As part of our series of blogs taking a critical look at how we communicate, our Communications Officer Sorsha thinks about how we use images.
The use of images has often been problematic and controversial in the development sector. Photos of starving children and helpless victims have been used to generate pity in order to raise funds- a practice commonly dubbed as ‘poverty porn’. This practice of victimising people is unacceptable to us at Health Poverty Action, and has never fit with our values. However, in taking a critical look at our images, we want to ask ourselves if we have gone far enough in portraying people with dignity, respect and honesty.
We started by asking ourselves an obvious question: would I be happy if an organisation used my photo in this way? We looked at a range of images, and asked this question to try to identify which images we liked best, and what qualities these had.
Most of the images we liked were shot at eye level with the subject. This gives a message of equality and familiarity. We didn’t like images that looked down on people.
Some of the images we liked best showed people in action. Either they were protesting, or engaging in activities that clearly shows what we work on together. These images tell a story, and clearly display the power and autonomy of those we work with. We also loved images of success and joy which tell a story of progress, and give a sense of the true purpose of our work.
But what about displaying honest images of hardship and disaster where they really are happening? Sometimes images are shocking but truthful, and we are certainly not saying negative stories should not be told. But for us it all comes back to the same question of ‘would I be happy if that was my image?’
Getting meaningful consent is crucial (as it always should be when collecting images). People we photograph should know where their image could be used, and what story it will be used to tell. If they are not happy with the way the image will be presented, then it should not be used.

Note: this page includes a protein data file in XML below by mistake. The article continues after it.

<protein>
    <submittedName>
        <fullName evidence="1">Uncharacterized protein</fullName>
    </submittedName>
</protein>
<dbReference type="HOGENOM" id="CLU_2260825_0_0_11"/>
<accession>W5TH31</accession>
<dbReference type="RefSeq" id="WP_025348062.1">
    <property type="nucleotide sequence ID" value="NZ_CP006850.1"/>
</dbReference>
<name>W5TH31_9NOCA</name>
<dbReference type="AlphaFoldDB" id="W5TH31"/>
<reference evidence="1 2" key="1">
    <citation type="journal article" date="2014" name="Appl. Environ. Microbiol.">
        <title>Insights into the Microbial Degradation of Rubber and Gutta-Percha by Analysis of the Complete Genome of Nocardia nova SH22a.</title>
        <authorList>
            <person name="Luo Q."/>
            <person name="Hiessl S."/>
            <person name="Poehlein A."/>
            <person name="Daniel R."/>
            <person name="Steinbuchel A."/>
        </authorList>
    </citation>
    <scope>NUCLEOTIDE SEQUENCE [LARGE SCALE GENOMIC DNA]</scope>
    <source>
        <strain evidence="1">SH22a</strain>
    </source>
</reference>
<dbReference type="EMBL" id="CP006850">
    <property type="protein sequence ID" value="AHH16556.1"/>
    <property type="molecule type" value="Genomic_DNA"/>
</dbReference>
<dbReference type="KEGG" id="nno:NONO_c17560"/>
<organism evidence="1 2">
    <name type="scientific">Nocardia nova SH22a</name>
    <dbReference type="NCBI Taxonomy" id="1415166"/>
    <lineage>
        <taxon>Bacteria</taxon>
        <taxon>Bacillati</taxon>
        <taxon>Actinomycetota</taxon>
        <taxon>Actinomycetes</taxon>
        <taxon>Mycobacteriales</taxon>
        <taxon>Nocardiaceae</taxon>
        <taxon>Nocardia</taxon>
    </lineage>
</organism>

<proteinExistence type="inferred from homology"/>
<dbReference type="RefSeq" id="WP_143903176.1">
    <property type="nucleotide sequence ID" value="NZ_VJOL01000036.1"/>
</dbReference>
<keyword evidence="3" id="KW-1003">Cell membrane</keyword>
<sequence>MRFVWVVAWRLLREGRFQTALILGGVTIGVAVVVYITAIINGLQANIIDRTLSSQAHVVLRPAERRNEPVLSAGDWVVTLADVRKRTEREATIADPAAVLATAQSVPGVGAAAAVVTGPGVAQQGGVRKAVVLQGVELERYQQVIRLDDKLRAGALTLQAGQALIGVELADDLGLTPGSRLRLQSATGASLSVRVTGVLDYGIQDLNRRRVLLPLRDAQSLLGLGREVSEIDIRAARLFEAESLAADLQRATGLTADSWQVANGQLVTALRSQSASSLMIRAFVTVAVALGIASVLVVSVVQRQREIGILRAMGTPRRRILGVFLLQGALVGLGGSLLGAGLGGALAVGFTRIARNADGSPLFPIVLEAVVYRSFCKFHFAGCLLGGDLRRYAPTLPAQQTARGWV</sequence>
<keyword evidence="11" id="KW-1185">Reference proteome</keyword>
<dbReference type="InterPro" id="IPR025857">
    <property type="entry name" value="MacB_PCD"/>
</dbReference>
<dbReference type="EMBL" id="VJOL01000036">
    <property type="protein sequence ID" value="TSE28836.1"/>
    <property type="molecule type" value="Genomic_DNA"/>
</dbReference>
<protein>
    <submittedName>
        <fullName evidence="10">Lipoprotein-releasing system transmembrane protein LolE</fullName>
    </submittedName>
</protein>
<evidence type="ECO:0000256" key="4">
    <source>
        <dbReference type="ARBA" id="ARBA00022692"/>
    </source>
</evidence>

If the person is happy for the image to be used, then when using it the context should always be given. Too many photos simply show people in poverty with little context. What country do they live in? What are the root causes of this situation? What is happening in the photo? Without this information people in photos can be made to look helpless and victimised, fitting in to the stereotype of the ‘starving child in Africa’.
A caption giving context to an image always strengthens the story told. Context also helps to shed light on the complexity of poverty and poor health, and the real lives behind the image.
Identifying existing photos we like might be easy, but how do we start to collect better photos to begin with? The first step is probably to be more careful choosing the photographers we use. This might be looking at the work photographers have done in the past, or ensuring we use photographers local to the area who understand the context of our work. We also need to improve the guidelines we give to photographers to ensure they fully understand the type of photos we want them to capture. We are currently revisiting our consent process to test how robust it is, and ensure people always fully understand how their photos will be used.
Our most recent photography project has gone one step further than all of these measures by handing the cameras over to the communities we work with, and allowing them to take their own photos. Working with PhotoVoice in our Girl’s education project in Rwanda, we trained our staff to give participatory photography workshops to schools. The project is ongoing, and we are really excited to see what photos come back, and share them with you.
Do you have any ideas on how we can improve the images we use? We are currently reviewing the images we have on our website, and will be updating them soon. Which images do you like or dislike, and why? We would love to hear from you!